The first time the Sims community was given the option to vote on a stuff pack, they opted to bring the apparently deeply satisfying act of doing the laundry into the game. This time, after a poll that split the community, Nifty Knitting came to fruition, bringing to the (craft) table the charming but niche hobby of needlework alongside an assortment of aesthetically pleasing build and buy items. (Also: just kidding, Laundry Day was a fantastic stuff pack and I will not hear otherwise).
This is The Sims embracing the popular cottagecore trend, with Nifty Knitting being created for the type of person who dreams about living in the woods with a few chickens, making homemade pastries and listening to Sufjan Stevens.
To get your Sims knitting, all you need to do is purchase a yarn basket and add it to their inventory, allowing Sims to knit wherever they please rather than being locked to a location to craft. Left unattended, I found that Sims will try and knit literally everywhere they possibly can. Has your Sim wandered off in the middle of making pancakes 30 minutes before work? They’ve gone to knit. Spending an unusual amount of time on the toilet? They’re knitting. Desperately trying to sell some of your projects so your house doesn’t turn into a nightmare full of yarn creatures? No can-do, because your Sim’s off knitting again.
There is apparently a moodlet that will make your Sim bored if left knitting for too long, but how lucky am I that mine doesn’t seem to have that problem. Yet it’s hard to stay frustrated at my Sim’s constant need to create when the items she can craft are so adorable. You unlock more such items as your knitting level progresses, starting from hats and socks and eventually working up to mailboxes, hanging plants, sweaters, an assortment of plushies (Lil’ Grim is hands-down a favourite), and even a Yarny from EA’s Unravel games. You can also knit onesies for babies, which I had to Google to discover, because my child-phobic self had forgotten babies exist within the Sims universe.
Like most Sims packs, Nifty Knitting comes with a complementary aspiration and trait, aptly named lady/lord of the knits. Completing this aspiration grants you the sacred knitting knowledge trait, allowing you to pass down your knitting mastery to other Sims.
The pack’s hair and clothing items flip flop between ‘ready for retirement’ and ‘Pinterest board chic’ at will. Some clothing, like the floral embroidered crop top and children’s dungarees dresses, are styled adorably, while the rhinestone-embellished jeans scream ‘this is my first school disco and I’ve spent all my pocket money on sherbert’.
Some clothing items remain greyed-out in Create-A-Sim until they’ve been knitted by a Sim, after which they will be added to their wardrobe. It’s well worth doing, as these particular snug knits are the most adorable additions to the pack. The crochet locs are also an enormous win for the community as the Sims finally adds a long overdue Black hairstyle into the game.
The build-and-buy mode furniture for this pack is very slim, as the majority of new items only come from developing the knitting skill. The furniture pieces themselves are nauseatingly cute, matching the theme of the pack well and allowing Sims to decorate their homes with items relating to their hobby.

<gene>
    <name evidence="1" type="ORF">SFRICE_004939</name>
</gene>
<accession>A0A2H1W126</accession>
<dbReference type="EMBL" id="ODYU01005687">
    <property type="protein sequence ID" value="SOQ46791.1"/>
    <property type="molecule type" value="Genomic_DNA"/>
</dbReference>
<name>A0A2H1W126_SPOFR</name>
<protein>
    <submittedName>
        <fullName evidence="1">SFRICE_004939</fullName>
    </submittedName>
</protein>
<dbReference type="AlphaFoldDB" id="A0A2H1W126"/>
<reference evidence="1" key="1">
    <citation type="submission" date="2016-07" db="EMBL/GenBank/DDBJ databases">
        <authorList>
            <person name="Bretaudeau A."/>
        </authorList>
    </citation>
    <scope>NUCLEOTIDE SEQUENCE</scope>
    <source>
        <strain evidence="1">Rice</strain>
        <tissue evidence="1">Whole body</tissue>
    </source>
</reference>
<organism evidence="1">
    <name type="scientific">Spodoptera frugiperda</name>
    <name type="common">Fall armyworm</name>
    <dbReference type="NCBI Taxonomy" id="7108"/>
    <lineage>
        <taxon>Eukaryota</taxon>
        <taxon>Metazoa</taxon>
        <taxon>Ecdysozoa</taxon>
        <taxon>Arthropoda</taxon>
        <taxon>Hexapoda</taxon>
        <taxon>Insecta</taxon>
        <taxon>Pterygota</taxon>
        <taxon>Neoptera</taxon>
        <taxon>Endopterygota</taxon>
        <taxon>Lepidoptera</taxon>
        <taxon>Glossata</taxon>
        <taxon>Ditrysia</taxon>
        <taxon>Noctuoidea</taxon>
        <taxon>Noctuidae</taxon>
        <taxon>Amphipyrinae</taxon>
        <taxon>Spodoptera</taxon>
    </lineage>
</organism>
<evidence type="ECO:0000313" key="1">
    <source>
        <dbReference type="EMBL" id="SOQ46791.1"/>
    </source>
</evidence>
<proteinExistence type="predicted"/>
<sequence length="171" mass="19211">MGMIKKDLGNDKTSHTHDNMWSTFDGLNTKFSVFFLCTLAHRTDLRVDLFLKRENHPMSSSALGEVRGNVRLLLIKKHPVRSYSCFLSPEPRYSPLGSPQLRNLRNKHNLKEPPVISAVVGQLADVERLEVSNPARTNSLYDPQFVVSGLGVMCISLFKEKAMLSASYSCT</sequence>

Rocking chairs are the second gameplay item in Nifty Knitting, which is perfect if you’re one of those people that enjoys making their home look unnecessarily haunted. While Sims of all ages can interact with the items, elder Sims have the unique ‘reminiscence’ interaction, allowing them to sit back and relive memories of days gone by, which can give them a mood boost or reduction depending on what they recall. In her twilight hours, I hope you find my Sim kicking back, fondly looking back on her life, like the time she had that intensely passionate affair with Servo the robot in college.
Plopsy, Niffy Knitting’s in-game take on Etsy, perfectly encapsulated the frustration felt by anyone who attempts to turn a hobby into a side hustle. Sims can sell their fabricated creations straight from their inventory for a small fee, but the mechanics make this more ‘don’t quit your day job’ than a crafty freelance career option. Items take far too long to sell, especially in comparison to how quickly they can be crafted, and the monetary compensation is disappointing. While I wasn’t expecting to end up on the Forbes rich list with this endeavour, the system needs to feel more rewarding if it’s to have any appeal beyond novelty.
If for some reason you’ve purchased this stuff pack and don’t quite feel like knitting any of the bespoke items, you can instead purchase them from Plopsy’s rotating catalogue of goods and feel a sense of virtue in knowing that you’re helping to feed other struggling artists.
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Nifty Knitting has some twee ideas, and provides Simmers with some quaint features and wholesome hobbies that add a real sense of hygge to the experience. For the price however ($9.99/£9.99), the stuff pack feels lacklustre, and perhaps more suited to being part of a larger expansion all about arts and crafts. Nifty Knitting may be aiming for cosy around-the-fireplace vibes, but it doesn’t leave me feeling particularly warm.